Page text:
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hum filter

PostPosted: Wed Jan 12, 2005 6:46 pm
by citguy
I have not been able to use the hum filter to advantage without affecting the quality of the recorded material. The hum is probably present due to a "ground loop" or other bad connection (60 cycle) and is not severe but can be noticeable. Using the hum filter usually degrades the recorded material somewhat. I have not attemted to use the graphic equalizer feature but have "played with it". Any advice is welcome.
Stan (citguy)

PostPosted: Thu Jan 13, 2005 9:29 am
by Derek
I'm surprised you say the hum filter is affecting quality. This filter is usually fairly benign in its operation. Of course, it will tend to supress low frequencies but as these are contaminated with the hum, it shouldn't be all that noticable. What degradation are you hearing?

It's possible that you are using an old version of Wave corrector (v2.5). This version had a bug that caused the hiss filter to be applied whenever you applied the hum filter.

I wouldn't advise using the graphic equalizer to remove hum. It has poor resolution at low frequencies and any adverse effects you are hearing with the hiss filter are likely to be as bad or worse with the graphic equalizer.

With hum, it is always best to remove it at source if at all possible. Any audio restoration process will cause some degree of degradation so a hum filter will always be a second best option.

PostPosted: Thu Jan 13, 2005 5:24 pm
by citguy
Thanks Derek. Does the hum filter work at predetermined frequencies or does it do a profile and then remove hum?
Stan

PostPosted: Thu Jan 13, 2005 5:42 pm
by Derek
It sort of does both. :wink:

It uses a profile but restricts the operation to frequencies up to about 250Hz.

The advantage of using a profile is that the fierceness of the filter depends on the amount of hum present; if this is small then the filter has very little effect but if there is a lot of hum then it will have a much bigger effect. Theoreticaly, the filter reduces the hum by about 20dB.

PostPosted: Sat Mar 19, 2005 6:58 pm
by jpr
This discussion about the hum filter has me confused. I have version 3.1r1 and my help file decribes the hum filter as using a time domain subtraction method, not a filtering operation. With the cancellation method, if the profile gathered from the lead-in/lead-out period is accurate, then there should be no effect on the music at all. But a notch filter at 60 Hz would definitely punch a hole in the music spectrum. Which is it?

I have a small amount of hum induced by my turntable motor so there's not much I can do to eliminate it. I never really noticed it until I started listening with headphones at high volumes while running Wave Corrector. It would be nice to get rid of it if the music will not be degraded.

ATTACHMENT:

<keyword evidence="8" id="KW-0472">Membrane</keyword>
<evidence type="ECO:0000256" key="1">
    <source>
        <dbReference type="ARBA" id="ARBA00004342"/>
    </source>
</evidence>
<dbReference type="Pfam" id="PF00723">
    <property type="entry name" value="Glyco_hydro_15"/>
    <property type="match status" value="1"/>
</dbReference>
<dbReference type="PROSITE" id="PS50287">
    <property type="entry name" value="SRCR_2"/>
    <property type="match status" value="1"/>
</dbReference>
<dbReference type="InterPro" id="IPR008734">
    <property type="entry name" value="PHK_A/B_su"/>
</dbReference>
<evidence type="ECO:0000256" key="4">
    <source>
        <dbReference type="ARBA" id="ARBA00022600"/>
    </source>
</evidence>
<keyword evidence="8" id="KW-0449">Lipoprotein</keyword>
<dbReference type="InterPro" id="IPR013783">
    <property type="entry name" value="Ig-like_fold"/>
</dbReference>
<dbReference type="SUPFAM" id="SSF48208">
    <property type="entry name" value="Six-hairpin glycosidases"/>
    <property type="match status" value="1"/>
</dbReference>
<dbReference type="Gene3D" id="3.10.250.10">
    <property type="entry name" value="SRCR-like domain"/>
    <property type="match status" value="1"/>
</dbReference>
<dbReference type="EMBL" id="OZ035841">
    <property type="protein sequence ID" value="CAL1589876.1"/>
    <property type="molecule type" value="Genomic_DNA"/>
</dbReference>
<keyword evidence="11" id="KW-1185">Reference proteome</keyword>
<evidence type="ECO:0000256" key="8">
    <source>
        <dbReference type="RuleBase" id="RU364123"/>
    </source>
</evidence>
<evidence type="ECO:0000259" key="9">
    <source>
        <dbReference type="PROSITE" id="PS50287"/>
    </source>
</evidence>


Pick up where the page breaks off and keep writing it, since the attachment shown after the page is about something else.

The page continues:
PostPosted: Sat Mar 19, 2005 7:20 pm
by citguy
I have been using the "hum filter" more often since the original discussion and finding that if the hom is not too predominent the filter "imporves" the overall recording (I am working with tape). I even tried two passes with the hum filter in one case with improvement on both passes. I of course am mainly doing this to "archive" old tape recordings and am not as concerned as some members with absolutely stellar sound quality. As JPR mentioned, the filter does cut into the lowest audio frequencies.
Stan

PostPosted: Mon Mar 21, 2005 10:02 am
by Derek
jpr wrote:This discussion about the hum filter has me confused. I have version 3.1r1 and my help file decribes the hum filter as using a time domain subtraction method, not a filtering operation. With the cancellation method, if the profile gathered from the lead-in/lead-out period is accurate, then there should be no effect on the music at all. But a notch filter at 60 Hz would definitely punch a hole in the music spectrum. Which is it?


The hum filter does use a subtraction method although it is not true to call it 'time domain' The subtraction takes place in the frequency domain.

The program measures the frequency components of the hum (in the noise profile) and subtracts these components to remove the hum.

If there is musical content with the same components as the hum, then effect will be dependant on the relative amplitudes of the hum and the music. This is because the hum and the music will add by vector addition and depending on the relative phase of the hum and music components, they might add or subtract. If the music amplitude is much greater than the hum, then the effect of the hum (and the hum filter) will be small and therefore you won't notice significant degradation. However, if the hum and the music are of similar amplitude, then you may notice some degradation as the filter will under- or over-compensate depending on the relative phases.

I hoe this hasn't left you more confused than you were to start with. :)

PostPosted: Mon Mar 21, 2005 3:40 pm
by jpr
Thanks for the explanation. I understand how it works now. Given that, I think I will refrain from using it. In my case the hum is not bad enough to risk any degradation of the music.